Concord Hymn

Sung at the Completion of the Battle Monument, April 19, 1836

By the rude bridge that arched the flood,
   Their flag to April’s breeze unfurled,
Here once the embattled farmers stood,
   And fired the shot heard round the world.

The foe long since in silence slept;
   Alike the conqueror silent sleeps;
And Time the ruined bridge has swept
   Down the dark stream which seaward creeps.

On this green bank, by this soft stream,
   We set today a votive stone;
That memory may their deed redeem,
   When, like our sires, our sons are gone.

Spirit, that made those heroes dare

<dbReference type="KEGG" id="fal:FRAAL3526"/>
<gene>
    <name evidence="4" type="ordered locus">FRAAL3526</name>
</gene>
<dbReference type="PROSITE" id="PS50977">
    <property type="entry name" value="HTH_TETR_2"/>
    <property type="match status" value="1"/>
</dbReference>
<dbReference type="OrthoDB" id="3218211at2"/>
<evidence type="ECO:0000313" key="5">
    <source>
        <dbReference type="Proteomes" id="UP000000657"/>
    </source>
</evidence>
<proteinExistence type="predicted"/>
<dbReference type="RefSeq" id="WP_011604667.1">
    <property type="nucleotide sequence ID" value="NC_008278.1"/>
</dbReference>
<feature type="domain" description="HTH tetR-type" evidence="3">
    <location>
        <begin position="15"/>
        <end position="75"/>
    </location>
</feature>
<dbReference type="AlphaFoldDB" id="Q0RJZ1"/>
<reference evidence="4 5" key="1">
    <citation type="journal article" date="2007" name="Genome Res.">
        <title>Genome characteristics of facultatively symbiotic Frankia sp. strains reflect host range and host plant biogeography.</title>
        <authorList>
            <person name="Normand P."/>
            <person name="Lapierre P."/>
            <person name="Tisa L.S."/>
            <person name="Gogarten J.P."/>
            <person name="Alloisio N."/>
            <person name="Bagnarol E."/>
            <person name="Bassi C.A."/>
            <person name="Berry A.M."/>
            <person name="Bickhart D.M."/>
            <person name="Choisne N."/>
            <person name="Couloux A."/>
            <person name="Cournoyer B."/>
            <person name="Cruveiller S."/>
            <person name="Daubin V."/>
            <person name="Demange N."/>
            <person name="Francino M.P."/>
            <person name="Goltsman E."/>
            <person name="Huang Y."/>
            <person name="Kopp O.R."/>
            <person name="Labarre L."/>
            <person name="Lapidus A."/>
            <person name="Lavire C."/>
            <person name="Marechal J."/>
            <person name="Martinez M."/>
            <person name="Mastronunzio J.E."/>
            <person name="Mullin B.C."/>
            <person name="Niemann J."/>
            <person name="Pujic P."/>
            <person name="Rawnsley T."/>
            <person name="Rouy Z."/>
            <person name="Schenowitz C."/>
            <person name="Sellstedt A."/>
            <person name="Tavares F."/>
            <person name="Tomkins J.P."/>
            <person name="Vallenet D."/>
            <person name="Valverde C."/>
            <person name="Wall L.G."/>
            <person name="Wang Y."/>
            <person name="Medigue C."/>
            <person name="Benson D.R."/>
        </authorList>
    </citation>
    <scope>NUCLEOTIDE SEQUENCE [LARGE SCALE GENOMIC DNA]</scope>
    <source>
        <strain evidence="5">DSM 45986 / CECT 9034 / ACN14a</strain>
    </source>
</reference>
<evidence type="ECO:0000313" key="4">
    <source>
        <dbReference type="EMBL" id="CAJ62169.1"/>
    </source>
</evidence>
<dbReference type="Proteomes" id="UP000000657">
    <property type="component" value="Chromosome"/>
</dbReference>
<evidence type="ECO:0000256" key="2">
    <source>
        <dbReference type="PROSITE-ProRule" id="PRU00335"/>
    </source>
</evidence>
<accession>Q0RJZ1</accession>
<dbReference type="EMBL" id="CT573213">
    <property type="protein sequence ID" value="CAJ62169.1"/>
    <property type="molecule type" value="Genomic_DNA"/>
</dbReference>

To die, and leave their children free,
Bid Time and Nature gently spare
   The shaft we raise to them and thee.

— Ralph Waldo Emerson

One of the better poems Emerson wrote: simple and direct, and more complex than it seems at first; not unlike the five-minute battle which both the poem and the Battle Monument commemorate. The “votive stone” still stands in the same place that it stood when Emerson’s poem was sung to it back in 1836, 182 years ago today.

Above: The monument as it appeared at the 2009 re-enactment of the Battle of the North Bridge

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